1. The right to vote in General elections: important to have a voice where we pay our taxes.
2. Possibility of applying for certain jobs restricted to Danes, e.g. police force, armed forces, members of parliament, some jobs in Greenland.
4. Purely emotional. The feeling of belonging in the country where you live but unwilling to give up the passport of your youth.
Becoming Danish does not alter your tax, pension or health-care status.
1. A good knowledge of Denmark, which is tested by an exam.
2. Fluency in the Danish language, tested by written and oral exams.
3. Lots of documentation, so keep all those all certificates, etc.
4. A clean background that can stand intensive investigation.
5. A sound economy where you can prove you are not a burden on the State.
6. Money – you have to pay for the exams, the application and later for an extra passport.
7. Plenty of time – it can take a two or three years.First, go to the information site on the Ministry of Justice (Justitsministeriet) and find out if you are eligible. If so,
1. Find a language school, pay and apply to take the Danish exam, which is held in June and December all over the country.
2. Apply and pay the VUC to sit the exam on knowledge of Denmark, also held twice a year. The material to be learned is on the net, not in a printed book.
3. If you pass both exams, from the net print out the 12 pages of the application form. Gather all your documentation.
4. Apply to your Council with the form showing you have not received financial help.
5. Take the application with copies of all your documents to the designated police station, who will give you a receipt.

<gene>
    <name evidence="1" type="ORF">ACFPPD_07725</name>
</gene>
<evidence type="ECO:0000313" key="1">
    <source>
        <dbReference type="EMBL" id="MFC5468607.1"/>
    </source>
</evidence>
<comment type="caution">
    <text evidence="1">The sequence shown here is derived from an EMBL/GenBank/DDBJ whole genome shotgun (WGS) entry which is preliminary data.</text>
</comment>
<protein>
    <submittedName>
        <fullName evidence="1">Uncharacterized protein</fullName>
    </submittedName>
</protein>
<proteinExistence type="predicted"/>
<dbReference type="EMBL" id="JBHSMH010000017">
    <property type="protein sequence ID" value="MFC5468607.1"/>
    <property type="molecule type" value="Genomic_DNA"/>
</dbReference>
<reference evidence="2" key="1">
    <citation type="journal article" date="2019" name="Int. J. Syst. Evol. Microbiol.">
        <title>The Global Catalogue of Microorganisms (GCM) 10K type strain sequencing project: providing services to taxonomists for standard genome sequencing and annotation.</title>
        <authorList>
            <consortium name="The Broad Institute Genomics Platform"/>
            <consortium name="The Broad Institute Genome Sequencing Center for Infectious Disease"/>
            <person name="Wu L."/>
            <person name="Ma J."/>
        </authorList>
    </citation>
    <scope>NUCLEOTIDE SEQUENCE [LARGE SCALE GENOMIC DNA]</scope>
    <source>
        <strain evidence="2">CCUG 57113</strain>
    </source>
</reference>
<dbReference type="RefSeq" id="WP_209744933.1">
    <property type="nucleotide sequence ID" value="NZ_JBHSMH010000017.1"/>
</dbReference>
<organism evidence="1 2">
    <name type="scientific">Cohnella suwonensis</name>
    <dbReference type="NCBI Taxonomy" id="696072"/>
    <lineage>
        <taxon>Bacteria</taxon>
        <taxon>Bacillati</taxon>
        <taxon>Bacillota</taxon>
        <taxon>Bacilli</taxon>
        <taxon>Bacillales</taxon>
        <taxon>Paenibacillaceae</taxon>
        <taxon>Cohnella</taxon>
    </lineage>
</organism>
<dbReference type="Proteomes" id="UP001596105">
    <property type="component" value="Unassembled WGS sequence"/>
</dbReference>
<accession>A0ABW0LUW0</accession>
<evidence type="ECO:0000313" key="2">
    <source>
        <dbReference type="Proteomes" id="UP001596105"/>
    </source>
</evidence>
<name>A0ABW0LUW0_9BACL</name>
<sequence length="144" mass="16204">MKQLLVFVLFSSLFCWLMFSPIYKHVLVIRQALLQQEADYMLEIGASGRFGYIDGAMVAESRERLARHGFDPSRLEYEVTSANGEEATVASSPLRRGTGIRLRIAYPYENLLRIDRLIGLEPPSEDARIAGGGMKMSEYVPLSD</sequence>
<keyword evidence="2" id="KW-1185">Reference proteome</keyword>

6. In time the police will send you an appointment for an hour-long interview. Take the fee and the original documents with you.
7. After a successful interview the police will send your application to the Ministry of Justice where you will have to wait about 18 months for a reply.
8. If you are approved, your name will go on a list to be passed as a new law by the Government, either in the spring or autumn.
9. When the law is passed you will be informed, you will need to fill out another form, and can then apply for your Danish passport.
We are many Brits who have recently gone through the above procedure to point 7, and thought our acceptance were just a matter of time. But in October 2015 the Danish government had second thoughts and started making new conditions for applying for Danish citizenship, and unfortunately also applied this retrospectively to applications already waiting for final approval. So now we are all wondering how it will affect us. As EU citizens can we expect more rapid approval, or will we also be subjected to further restrictions?
The tightening of the rules poses more questions no-one seems to be able to answer. Eg.
1. How good is your Danish?
Many applicants who passed the Danish exam
called Dansk 2 cannot carry out a conversation or write a letter in
Danish. Now the requirement will be the much harder Dansk 3, but not if
you have been self-supporting for 8 years, where Dansk 2 will still be
acceptable. Will this apply to those already approved and waiting at
the Ministry? Will we have to take the Dansk 3 test (and pay) again?
3. Criminal record. How is this defined? We read of an applicant who accidentally set fire to his hedge and another with 2,000 DKK in speeding fines, who had their applications delayed by an extra four years before they could apply again. What about parking fines?
4. Terror background. Did your parents vote Communist in the 1930s? Did you get arrested in your teens for sitting down in a Ban the Bomb demonstration? Is your name to be found on a petition against Barsebäck atomic power station/protest against Bush and Blair bombing Iraq/ protesting against closure of your local school? Do you travel frequently to the Middle East? Are you active on Facebook in a group the PET do not approve of? Do you get e-mails/phone calls from ‘suspicious’ people/organisations?
5. Self supporting. How many years will they go back? Perhaps you were unemployed eight years ago? What about not being able to find a job so you can pay back your student loan? What about a non-tax-paying housewife supported by her husband? Is your old age pension, that you have paid contributions for throughout your working-life, a partial government subsidy?
Watch this space for (hopefully) answers to these questions as time goes and we hope it all becomes clearer. The British European will keep you informed of progress!